HARTSELLE — For Laverne Foster’s 10-year-old disabled granddaughter, a playground designed primarily for special needs children in Hartselle provides an outlet where she “can actually feel like she’s a kid.”
Foster’s granddaughter, Jordan Thomas, suffered a massive stroke at age 3, leaving her legally blind, unable to walk or use one of her hands.
Despite her physical challenges, the Danville-Neel Elementary School third-grader enjoys getting wet in the splash pad and gliding her wheelchair through the John Mark Stallings Special Needs Accessible Playground behind the Sparkman Civic Center in Hartselle.
“The kids can feel normal,” Foster said. “If they go to school, they can’t get on the swings at the playground — they can’t interact with the other kids, so they’re kind of isolated. This playground allows them to go and feel like a regular child.”
Bundled in heavy coats, construction workers braved the chilly, drizzling rain Friday morning as they put finishing touches on the roof of the playground’s entryway, which will feature a cupola with two 30-inch tower clocks and a gold weather vane.
SNAP coordinator Bob Francis said the $56,569 entryway is almost complete, as workers install a 48-inch back-lit sign, memorial plaque, donor recognition wall and benches.
Crews soon will begin excavation at the site to start construction of a $68,485 playground with a rubber surface, spinning chair, wheelchair glider and other features designed for special-needs children.
Despite rainy weather impacting construction, Francis said, the entryway and playground should be complete by April 30 and will open to the public on Memorial Day.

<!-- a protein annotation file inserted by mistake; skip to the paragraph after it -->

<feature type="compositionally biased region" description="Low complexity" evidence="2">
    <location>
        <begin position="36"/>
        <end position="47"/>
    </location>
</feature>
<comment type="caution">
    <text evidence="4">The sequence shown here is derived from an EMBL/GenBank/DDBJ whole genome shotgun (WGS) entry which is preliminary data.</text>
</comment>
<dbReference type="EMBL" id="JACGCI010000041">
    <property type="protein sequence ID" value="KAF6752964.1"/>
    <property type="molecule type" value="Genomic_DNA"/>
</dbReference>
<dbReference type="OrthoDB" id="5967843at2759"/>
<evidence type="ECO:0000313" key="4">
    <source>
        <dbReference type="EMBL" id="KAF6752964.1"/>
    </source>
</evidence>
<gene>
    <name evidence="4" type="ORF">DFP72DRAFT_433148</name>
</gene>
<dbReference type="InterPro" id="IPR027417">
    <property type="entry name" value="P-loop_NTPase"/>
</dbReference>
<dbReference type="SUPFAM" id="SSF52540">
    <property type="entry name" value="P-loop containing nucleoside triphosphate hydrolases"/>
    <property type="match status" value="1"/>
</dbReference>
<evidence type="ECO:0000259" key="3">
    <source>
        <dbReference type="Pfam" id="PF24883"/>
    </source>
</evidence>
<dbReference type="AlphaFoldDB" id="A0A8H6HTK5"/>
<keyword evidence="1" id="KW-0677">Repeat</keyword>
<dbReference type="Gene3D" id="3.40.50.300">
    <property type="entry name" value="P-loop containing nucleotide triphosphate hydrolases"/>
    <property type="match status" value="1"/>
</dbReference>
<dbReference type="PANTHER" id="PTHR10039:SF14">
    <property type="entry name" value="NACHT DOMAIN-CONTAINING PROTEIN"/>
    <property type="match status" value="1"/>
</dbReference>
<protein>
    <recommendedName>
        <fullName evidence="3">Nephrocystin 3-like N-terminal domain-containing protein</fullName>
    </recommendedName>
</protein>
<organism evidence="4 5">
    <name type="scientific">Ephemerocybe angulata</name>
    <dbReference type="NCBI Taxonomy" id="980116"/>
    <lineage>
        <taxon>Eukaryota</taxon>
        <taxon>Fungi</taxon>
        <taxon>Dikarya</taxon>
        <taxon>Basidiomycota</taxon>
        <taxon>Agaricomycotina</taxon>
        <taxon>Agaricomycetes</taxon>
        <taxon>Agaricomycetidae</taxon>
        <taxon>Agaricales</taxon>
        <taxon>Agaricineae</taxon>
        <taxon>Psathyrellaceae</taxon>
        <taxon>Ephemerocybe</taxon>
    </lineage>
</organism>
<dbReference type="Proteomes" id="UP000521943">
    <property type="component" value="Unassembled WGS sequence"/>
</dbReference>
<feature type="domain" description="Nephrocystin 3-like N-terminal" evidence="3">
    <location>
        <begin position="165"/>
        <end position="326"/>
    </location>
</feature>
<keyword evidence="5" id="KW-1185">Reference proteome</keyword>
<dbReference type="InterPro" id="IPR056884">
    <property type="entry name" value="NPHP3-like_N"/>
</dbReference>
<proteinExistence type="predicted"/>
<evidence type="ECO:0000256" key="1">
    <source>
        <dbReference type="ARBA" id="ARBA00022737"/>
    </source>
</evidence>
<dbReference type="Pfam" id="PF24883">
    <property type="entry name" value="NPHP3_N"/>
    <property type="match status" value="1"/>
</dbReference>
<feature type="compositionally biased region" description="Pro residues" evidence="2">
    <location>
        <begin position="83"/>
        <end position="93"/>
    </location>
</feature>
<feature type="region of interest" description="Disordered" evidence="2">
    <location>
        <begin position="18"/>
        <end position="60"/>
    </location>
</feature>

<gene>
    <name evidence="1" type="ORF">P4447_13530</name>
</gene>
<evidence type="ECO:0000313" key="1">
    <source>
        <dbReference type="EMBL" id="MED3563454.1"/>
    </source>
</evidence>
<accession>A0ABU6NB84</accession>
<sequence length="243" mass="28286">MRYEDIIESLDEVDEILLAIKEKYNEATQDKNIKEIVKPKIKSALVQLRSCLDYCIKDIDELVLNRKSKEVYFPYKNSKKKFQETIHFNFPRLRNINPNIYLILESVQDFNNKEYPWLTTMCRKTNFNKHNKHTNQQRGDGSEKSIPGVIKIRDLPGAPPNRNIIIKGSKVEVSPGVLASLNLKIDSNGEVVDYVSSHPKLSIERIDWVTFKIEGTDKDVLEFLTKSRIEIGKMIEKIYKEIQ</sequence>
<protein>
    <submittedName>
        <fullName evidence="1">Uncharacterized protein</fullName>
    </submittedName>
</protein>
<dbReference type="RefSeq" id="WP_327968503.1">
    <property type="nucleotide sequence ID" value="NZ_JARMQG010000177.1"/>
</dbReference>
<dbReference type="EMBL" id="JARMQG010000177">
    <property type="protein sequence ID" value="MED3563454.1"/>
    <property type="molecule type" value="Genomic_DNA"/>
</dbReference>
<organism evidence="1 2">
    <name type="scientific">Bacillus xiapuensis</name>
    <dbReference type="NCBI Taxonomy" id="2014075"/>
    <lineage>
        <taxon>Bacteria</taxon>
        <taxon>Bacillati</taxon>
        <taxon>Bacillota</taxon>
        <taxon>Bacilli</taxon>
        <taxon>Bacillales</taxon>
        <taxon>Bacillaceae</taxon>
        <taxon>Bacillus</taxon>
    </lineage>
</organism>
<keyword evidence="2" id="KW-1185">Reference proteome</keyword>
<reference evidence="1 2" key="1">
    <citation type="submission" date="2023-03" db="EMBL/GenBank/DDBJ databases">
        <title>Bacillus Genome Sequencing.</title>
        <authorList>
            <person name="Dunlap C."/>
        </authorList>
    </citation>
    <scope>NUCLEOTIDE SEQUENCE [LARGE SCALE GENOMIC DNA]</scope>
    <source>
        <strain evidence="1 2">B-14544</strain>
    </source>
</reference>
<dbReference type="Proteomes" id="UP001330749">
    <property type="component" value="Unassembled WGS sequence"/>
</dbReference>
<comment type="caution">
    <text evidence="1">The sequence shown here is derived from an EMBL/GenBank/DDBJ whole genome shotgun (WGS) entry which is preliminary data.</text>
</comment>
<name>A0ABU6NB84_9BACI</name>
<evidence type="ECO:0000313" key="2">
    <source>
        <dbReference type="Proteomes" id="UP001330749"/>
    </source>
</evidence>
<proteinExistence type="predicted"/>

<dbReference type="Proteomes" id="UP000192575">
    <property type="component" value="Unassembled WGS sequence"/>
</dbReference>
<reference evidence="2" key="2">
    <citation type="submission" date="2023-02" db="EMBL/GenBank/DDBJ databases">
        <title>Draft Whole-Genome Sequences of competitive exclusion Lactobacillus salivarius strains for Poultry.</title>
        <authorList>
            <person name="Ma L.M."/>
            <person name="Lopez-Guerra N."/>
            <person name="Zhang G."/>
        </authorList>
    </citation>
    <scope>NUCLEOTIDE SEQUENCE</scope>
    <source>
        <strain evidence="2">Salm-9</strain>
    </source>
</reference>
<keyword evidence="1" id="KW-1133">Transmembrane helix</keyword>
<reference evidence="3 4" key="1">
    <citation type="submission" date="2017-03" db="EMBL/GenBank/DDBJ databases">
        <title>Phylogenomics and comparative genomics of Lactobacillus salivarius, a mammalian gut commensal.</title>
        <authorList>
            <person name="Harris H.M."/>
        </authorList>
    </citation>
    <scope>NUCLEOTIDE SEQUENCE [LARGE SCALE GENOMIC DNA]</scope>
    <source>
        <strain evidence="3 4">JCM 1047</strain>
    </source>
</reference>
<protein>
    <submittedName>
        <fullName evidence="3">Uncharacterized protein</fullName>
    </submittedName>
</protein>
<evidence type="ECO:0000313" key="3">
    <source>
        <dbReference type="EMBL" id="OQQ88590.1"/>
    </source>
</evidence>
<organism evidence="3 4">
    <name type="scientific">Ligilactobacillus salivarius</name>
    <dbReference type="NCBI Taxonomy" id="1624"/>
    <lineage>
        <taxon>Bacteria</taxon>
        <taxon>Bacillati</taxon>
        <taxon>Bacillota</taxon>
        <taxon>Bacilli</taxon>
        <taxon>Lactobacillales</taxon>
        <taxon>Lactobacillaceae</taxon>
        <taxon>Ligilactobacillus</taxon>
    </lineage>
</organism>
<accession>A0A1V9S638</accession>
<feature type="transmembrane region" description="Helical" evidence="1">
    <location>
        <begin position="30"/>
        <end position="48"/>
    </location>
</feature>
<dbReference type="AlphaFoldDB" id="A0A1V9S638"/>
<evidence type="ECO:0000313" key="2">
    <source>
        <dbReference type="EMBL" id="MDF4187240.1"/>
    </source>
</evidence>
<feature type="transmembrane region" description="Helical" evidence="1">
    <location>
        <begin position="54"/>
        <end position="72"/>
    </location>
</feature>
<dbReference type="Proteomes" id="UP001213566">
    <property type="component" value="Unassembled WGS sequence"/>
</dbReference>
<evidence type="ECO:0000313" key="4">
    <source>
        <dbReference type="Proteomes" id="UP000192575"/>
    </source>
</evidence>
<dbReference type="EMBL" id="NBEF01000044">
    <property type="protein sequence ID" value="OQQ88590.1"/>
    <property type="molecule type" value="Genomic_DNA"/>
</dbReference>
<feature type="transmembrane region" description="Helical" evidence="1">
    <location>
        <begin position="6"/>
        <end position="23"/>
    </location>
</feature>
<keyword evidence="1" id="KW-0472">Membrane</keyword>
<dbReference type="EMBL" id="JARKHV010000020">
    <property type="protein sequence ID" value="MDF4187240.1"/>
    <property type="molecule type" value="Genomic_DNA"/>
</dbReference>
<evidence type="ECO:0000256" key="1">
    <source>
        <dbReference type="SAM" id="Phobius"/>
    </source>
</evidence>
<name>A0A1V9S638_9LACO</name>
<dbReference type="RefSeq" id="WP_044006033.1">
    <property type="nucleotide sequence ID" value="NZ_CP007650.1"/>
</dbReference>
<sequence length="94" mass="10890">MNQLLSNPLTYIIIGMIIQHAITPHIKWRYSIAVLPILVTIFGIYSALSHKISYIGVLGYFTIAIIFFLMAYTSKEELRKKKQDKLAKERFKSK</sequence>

Volunteers produced a $32,794 swing area in 2008, $239,224 splash pad in 2010 and $44,211 pavilion in 2011 at the site on Nance Ford Road.
The playground was created for more than 1,700 special needs children in Morgan County, but any child can use the facility, Francis said.
“I’ve learned along the way that the interaction between special needs children and those without disabilities is very crucial,” he said.
In December 2006, Francis inherited the goal of raising money for the project after several Hartselle civic groups decided to create a destination attraction that also complies with Americans with Disabilities Act standards.
The SNAP playground is named after John Mark Stallings, son of former University of Alabama football coach Gene Stallings. John Mark, who was born with Down syndrome, died in 2008 at age 46.
Francis said the three-phase playground is funded through more than $560,000 in local grants, donations and in-kind contributions. In 2011, Aquatics International magazine recognized the playground as the best aquatics facility in the nation.
The final portion of the project — a second playground area — will cost an estimated $215,000. Francis said completion of the facility is “completely donation dependent.”
“When we get the entrance and first increment of the playground done this spring, we hope to be able to leverage that to bring more awareness and impress enough people who can finally see what’s going on out here,” Francis said.
Lucy Berry can be reached at 256-340-2442.
To donate to the SNAP playground project, visit snapplayground.org/donate or send money to P.O. Box 512, Hartselle, AL 35640.
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